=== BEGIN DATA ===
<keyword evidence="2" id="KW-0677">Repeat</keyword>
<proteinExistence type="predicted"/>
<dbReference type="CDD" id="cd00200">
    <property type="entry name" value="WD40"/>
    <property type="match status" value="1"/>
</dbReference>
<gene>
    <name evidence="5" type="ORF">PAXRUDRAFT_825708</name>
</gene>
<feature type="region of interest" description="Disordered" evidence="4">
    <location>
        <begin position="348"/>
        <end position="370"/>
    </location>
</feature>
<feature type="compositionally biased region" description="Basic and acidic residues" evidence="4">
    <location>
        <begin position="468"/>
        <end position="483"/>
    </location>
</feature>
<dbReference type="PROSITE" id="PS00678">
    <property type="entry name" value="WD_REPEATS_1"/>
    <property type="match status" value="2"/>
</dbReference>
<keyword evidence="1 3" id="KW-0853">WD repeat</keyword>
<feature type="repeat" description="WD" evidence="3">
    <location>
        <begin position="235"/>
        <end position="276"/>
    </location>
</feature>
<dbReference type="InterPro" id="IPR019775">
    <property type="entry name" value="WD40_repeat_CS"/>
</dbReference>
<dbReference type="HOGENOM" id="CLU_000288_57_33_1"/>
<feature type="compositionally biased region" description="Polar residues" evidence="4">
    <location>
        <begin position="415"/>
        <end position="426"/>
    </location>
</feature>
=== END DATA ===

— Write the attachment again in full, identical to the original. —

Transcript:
<keyword evidence="2" id="KW-0677">Repeat</keyword>
<proteinExistence type="predicted"/>
<dbReference type="CDD" id="cd00200">
    <property type="entry name" value="WD40"/>
    <property type="match status" value="1"/>
</dbReference>
<gene>
    <name evidence="5" type="ORF">PAXRUDRAFT_825708</name>
</gene>
<feature type="region of interest" description="Disordered" evidence="4">
    <location>
        <begin position="348"/>
        <end position="370"/>
    </location>
</feature>
<feature type="compositionally biased region" description="Basic and acidic residues" evidence="4">
    <location>
        <begin position="468"/>
        <end position="483"/>
    </location>
</feature>
<dbReference type="PROSITE" id="PS00678">
    <property type="entry name" value="WD_REPEATS_1"/>
    <property type="match status" value="2"/>
</dbReference>
<keyword evidence="1 3" id="KW-0853">WD repeat</keyword>
<feature type="repeat" description="WD" evidence="3">
    <location>
        <begin position="235"/>
        <end position="276"/>
    </location>
</feature>
<dbReference type="InterPro" id="IPR019775">
    <property type="entry name" value="WD40_repeat_CS"/>
</dbReference>
<dbReference type="HOGENOM" id="CLU_000288_57_33_1"/>
<feature type="compositionally biased region" description="Polar residues" evidence="4">
    <location>
        <begin position="415"/>
        <end position="426"/>
    </location>
</feature>